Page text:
I am not a knitter. I admit to having a fascination with wool and yarn. The texture and colours appeal to my creative side. I can get lost in a yarn store; I love the different ways each store sorts their inventory. I’ve seen my designers’ colour wheel produced from solid colour yarns but also walls of random colours. This all pleases my sense of sight.
However, it is not only my eyes that experience the stores, my fingers are busy too. Sometimes I am pleased by something furry and other times I get goose bumps from a yarn I don’t like. There are yarns that are so soft they work perfectly next to a newborns skin but there are also yarns that are more fashionable than comfortable. The amazing part is you can’t always tell which is which by sight alone, you need to get your fingers in there.
For someone who doesn’t knit or crochet my fascination is kind of wasted. I have tried both with little success. Finding comfort in creating something out of yarn is on my bucket list…maybe when I retire. I often wonder if knitters feel the same wonder about their skill or do they take it for granted? Does knitting become routine and functional? I romanticize the process; the pleasure of finding a new pattern, the wonder of picking out the perfect yarn, and the joy of giving a gift or wearing something I’ve made myself.
Women of the church have been knitting as far back as I can remember. In the congregation I grew up we had our Christmas bazaar. There were always baby blankets, lap afghans, and toys. My best friend in high school knitted many of the sweaters for toddlers and younger children. There were dinosaur tails on the back of sweaters, little sailors sailing the seas, and ballerinas dancing. Church members even placed orders months in advance.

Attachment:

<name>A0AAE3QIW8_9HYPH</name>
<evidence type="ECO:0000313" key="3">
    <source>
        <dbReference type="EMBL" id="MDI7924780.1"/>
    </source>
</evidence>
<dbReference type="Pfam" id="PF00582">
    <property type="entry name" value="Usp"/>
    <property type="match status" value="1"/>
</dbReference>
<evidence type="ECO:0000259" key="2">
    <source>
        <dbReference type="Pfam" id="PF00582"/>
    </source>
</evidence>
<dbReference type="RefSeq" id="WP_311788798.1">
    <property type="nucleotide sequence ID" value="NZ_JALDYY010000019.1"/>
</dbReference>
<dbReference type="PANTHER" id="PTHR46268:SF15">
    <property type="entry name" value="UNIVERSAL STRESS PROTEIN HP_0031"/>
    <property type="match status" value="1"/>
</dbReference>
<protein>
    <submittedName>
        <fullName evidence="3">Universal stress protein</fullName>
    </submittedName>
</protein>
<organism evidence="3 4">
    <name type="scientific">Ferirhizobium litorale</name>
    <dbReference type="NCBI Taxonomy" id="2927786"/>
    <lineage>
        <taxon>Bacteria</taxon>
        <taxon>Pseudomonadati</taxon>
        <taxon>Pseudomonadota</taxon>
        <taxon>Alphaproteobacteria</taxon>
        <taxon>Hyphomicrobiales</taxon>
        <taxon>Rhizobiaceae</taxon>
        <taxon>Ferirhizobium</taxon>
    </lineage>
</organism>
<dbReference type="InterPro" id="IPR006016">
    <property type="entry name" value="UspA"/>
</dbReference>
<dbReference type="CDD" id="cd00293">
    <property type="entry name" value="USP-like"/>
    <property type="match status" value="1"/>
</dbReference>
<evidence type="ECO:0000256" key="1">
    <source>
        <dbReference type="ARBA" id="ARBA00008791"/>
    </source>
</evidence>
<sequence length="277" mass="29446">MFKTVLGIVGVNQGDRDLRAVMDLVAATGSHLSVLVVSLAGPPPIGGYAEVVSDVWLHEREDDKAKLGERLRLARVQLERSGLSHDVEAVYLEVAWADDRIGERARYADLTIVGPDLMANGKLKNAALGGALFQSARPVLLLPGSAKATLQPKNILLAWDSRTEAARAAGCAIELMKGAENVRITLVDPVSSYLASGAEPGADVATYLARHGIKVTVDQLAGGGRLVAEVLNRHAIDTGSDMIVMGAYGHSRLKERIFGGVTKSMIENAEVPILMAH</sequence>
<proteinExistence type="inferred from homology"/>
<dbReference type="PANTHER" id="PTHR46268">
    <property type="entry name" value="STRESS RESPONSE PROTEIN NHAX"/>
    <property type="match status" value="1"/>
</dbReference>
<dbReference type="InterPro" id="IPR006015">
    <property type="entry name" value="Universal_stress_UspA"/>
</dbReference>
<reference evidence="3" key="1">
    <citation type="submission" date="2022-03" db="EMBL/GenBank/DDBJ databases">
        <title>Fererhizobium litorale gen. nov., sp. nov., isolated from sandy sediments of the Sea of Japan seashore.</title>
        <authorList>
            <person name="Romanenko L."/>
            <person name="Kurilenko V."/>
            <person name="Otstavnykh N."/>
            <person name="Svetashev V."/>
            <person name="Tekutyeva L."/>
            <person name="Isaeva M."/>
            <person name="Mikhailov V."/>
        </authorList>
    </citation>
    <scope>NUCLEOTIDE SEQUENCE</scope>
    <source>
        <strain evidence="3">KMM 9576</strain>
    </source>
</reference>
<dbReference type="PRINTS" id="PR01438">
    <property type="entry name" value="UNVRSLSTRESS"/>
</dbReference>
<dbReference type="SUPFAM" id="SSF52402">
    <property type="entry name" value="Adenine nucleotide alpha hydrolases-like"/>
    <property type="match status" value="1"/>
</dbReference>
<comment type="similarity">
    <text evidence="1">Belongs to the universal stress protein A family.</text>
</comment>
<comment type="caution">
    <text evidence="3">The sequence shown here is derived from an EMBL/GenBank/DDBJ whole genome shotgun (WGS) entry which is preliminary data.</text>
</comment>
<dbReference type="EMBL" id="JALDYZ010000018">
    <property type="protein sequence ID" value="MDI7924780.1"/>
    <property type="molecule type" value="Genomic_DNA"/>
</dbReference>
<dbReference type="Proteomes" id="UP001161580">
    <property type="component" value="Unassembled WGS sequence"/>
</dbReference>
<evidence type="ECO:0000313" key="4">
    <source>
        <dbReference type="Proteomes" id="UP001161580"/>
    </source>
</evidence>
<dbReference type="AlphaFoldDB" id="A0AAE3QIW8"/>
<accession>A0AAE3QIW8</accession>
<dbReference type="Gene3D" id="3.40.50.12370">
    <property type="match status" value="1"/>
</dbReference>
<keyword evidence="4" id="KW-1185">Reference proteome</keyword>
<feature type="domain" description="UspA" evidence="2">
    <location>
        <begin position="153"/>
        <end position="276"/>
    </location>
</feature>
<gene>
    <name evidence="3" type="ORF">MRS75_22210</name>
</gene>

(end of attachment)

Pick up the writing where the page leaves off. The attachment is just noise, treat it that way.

Knitting has also been a part of my work with the Women’s Missionary Society. Baby pneumonia vests were knitted and sent overseas when I started over 10 years ago. Today groups knit for newborn babies in many hospitals’ ICUS. Prayer shawls are also a popular item. They are share with others in the group’s congregations or with outreach ministries, some are sold as fundraisers for mission projects. During the Advent I have also heard of a few groups knitting for a hat and mitten tree, where the “decorations” get donated to homeless shelters and elementary schools.
If you do a Google search on knitting and bible study, you will find resources that make the connections between yarn/needle work and spirituality. Blogs, books and other resources use knitting as a solitary, meditative journey, helping the knitter focus on daily prayer. They also use the practice as a tool to bring women of faith together.
If you knit, next time take a moment to consider how you are knitted together with women in your church, women in your community and with women around the world. Use this skill and hobby to bring joy to other, to provide for other and to centre yourself in God’s love.